As a conflict adviser, I often hear this question: “How could conflict possibly be good for a business?”
My answer: Conflict is not good or bad, or something that we can guard against like the flu. Conflict is a natural part of human behavior and a necessary part of teamwork, innovation, problem-solving, and change. Yet most leaders are busy looking for ways to avoid conflict, not invite it.
What we do with the opposing ideas or needs that we call conflict can result in positive or negative outcomes, depending on how we handle them.
Taking it one step further, positive outcomes from (competently harnessed) conflict have the potential to be powerful and change-making. To encourage the creative thinking that inspires innovation, welcome conflict into your teams!
Why promote constructive conflict in your teams?
While not all conflicts are healthy to a workplace, constructive conflict well understood, welcomed and managed, can become a powerful innovation generator. A significant body of research shows that companies which foster constructive conflict are more creative, innovative, and productive. To wit:
Effective teams use constructive resolutions of workplace conflict to spur innovation. (Source: CPP Global Human Capital Report, 2008). "Among all employees, 76% have seen conflict lead to a positive outcome; this figure rises to 81% and 84% in the U.S. and Brazil, respectively – the countries where training is most common. Belgium and France, where employees experience the least training, also have the lowest incidence of positive outcomes. This shows a clear link between training in conflict management and conflict’s impact as a catalyst for positive change."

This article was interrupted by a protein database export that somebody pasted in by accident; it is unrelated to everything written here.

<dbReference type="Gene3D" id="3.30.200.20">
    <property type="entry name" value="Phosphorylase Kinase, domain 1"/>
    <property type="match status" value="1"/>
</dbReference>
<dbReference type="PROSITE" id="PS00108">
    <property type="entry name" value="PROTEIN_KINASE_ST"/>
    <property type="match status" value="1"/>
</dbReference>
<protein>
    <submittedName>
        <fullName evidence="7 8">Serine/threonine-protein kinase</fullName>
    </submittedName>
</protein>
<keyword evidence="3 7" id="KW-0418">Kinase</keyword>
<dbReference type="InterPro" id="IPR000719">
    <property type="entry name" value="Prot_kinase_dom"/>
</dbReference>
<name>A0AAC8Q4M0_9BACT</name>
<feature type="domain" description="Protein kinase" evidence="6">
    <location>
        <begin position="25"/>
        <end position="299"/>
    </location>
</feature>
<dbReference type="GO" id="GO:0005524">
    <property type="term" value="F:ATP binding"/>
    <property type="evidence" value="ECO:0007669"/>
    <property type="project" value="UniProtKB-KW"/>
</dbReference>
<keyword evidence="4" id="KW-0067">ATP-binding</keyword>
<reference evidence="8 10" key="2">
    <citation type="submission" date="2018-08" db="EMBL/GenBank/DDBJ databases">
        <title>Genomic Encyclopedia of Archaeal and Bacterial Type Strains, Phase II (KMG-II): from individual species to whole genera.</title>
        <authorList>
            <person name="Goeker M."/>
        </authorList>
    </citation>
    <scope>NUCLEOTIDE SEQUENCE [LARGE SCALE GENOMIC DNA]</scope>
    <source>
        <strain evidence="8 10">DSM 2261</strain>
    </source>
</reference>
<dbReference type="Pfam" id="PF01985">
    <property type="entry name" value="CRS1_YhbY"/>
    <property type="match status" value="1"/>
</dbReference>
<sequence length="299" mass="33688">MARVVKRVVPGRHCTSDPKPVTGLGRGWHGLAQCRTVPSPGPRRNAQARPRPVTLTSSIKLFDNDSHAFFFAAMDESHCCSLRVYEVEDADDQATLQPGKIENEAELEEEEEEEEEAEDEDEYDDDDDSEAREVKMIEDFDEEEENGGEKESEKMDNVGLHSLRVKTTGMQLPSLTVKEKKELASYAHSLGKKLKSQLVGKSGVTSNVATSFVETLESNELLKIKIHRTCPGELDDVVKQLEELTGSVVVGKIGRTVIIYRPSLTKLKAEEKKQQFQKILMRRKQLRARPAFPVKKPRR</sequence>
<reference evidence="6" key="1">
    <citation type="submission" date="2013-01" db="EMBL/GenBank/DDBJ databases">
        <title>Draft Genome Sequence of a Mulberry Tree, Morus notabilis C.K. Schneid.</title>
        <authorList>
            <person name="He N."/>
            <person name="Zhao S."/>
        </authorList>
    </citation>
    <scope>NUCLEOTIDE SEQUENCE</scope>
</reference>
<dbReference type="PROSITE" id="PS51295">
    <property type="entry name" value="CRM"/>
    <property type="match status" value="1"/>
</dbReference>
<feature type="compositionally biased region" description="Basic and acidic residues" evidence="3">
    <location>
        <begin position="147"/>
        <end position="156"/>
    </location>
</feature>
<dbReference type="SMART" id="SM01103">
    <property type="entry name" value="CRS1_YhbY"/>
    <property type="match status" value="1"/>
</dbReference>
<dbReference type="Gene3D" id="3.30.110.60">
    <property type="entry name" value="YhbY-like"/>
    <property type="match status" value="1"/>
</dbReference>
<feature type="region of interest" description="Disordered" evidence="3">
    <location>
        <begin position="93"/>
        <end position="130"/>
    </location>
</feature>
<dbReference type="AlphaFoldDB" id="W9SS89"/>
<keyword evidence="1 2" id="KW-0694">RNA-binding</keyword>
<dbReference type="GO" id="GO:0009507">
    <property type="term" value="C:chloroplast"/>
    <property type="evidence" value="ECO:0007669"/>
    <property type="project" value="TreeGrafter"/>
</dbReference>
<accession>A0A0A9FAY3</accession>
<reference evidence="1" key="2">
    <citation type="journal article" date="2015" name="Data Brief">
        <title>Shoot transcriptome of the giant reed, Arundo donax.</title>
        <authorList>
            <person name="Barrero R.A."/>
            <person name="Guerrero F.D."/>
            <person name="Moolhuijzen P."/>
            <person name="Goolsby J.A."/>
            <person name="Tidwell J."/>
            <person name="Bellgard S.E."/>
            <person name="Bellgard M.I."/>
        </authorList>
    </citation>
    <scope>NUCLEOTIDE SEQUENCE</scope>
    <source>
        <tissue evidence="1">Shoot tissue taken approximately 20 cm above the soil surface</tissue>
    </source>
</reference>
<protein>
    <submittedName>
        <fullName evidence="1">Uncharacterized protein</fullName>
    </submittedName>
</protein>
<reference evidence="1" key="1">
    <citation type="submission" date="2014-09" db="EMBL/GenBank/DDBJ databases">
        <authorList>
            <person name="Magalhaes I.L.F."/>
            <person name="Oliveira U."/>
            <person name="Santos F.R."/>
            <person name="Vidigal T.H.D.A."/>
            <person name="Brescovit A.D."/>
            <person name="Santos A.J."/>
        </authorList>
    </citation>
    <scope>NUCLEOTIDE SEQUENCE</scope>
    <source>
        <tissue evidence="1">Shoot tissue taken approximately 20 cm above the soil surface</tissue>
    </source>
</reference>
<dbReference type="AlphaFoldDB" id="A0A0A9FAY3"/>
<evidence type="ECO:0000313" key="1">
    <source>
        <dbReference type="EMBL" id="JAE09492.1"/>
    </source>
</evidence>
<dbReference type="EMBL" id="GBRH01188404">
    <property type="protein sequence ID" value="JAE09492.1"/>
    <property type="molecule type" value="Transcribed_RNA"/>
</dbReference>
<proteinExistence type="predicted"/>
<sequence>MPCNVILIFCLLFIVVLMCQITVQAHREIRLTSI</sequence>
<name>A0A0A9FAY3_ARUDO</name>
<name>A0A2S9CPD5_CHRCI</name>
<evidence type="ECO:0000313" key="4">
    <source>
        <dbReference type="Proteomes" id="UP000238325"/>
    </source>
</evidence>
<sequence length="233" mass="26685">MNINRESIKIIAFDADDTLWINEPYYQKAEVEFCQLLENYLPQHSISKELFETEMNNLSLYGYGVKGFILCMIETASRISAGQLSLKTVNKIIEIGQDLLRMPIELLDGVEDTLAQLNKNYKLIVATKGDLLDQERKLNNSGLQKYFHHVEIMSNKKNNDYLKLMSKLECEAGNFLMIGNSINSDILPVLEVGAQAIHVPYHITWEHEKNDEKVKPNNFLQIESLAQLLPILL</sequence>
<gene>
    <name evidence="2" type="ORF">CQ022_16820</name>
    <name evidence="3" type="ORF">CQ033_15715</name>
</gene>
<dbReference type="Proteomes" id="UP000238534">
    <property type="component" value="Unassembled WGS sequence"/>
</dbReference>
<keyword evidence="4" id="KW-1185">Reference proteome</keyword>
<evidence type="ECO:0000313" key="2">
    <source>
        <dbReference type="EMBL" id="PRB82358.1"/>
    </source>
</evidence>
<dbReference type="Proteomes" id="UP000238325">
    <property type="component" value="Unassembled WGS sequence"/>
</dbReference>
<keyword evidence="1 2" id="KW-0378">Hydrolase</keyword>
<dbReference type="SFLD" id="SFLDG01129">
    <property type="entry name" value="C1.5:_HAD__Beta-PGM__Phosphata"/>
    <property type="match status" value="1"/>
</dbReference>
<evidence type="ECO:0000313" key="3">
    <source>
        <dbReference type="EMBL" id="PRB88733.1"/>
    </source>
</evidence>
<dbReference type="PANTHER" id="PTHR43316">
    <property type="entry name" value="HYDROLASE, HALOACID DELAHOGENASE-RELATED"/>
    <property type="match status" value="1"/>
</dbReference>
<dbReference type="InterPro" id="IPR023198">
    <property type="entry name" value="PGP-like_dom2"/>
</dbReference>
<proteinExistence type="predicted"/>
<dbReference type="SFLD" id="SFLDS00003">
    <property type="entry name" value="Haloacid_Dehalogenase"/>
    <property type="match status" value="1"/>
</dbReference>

"The positive outcomes indicate that intellectual conflict can have important and positive effects on student learning and well-being." (Source: "Energizing Learning: The Instructional Power of Conflict." David W. Johnson, Roger T. Johnson)
As conflict advisers, our analysis of current research as well as our extensive experience ‘on the ground’ working with clients have taught us this: Constructive conflict is an extremely valuable tool that can help business teams enhance performance when it is actively and thoughtfully engaged in. Meeting conflict head-on with systems, structure and skillful management harnesses its power to ignite innovation.
Here is what you stand to gain by embracing constructive conflict in your organization and in your teams:
New ideas and innovation
Increased creativity and more open, quality communication
Improved problem-solving capacity
Discovery of new opportunities (short and long-term)
Higher and more sustainable decision quality
Speed to market
More adaptability to change/change efforts
Individual motivation and engagement
Higher levels of customer satisfaction
Positive reputation that attracts and retains talent
Greater tolerance and respect among team members
Higher team productivity and performance
Employee retention and advancement
Higher profitability leading to greater shareholder value
In today’s competitive environment, these are key elements to success. If a team has a dynamic that is built to deliver positive outcomes from conflict, it will be stronger, more innovative, and more high-performing than a team that does not. It’s never too late to create the kind of organizational dynamics and culture that harness the power of constructive conflict.
The Innovation Estimator™
A great place to start is to know how your team compares with highly-innovative, conflict-competent teams. What if you could answer the question: “What are the costs of NOT leveraging the innovation-generating potential of my team?” Well, you can - there’s a tool for that! It’s called the Innovation Estimator™ which we have developed through in-depth analyses of positive conflict outcomes from a baseline set of actual teams and performance factors. Through your custom answers about your team dynamics, you can calculate the yearly costs of having untapped conflict, as well as set the foundation for building conflict competence. This unique and easy-to-use tool is available for your use right here.
.If you have questions on this or anything related to constructive conflict, please feel free to schedule a conversation with us.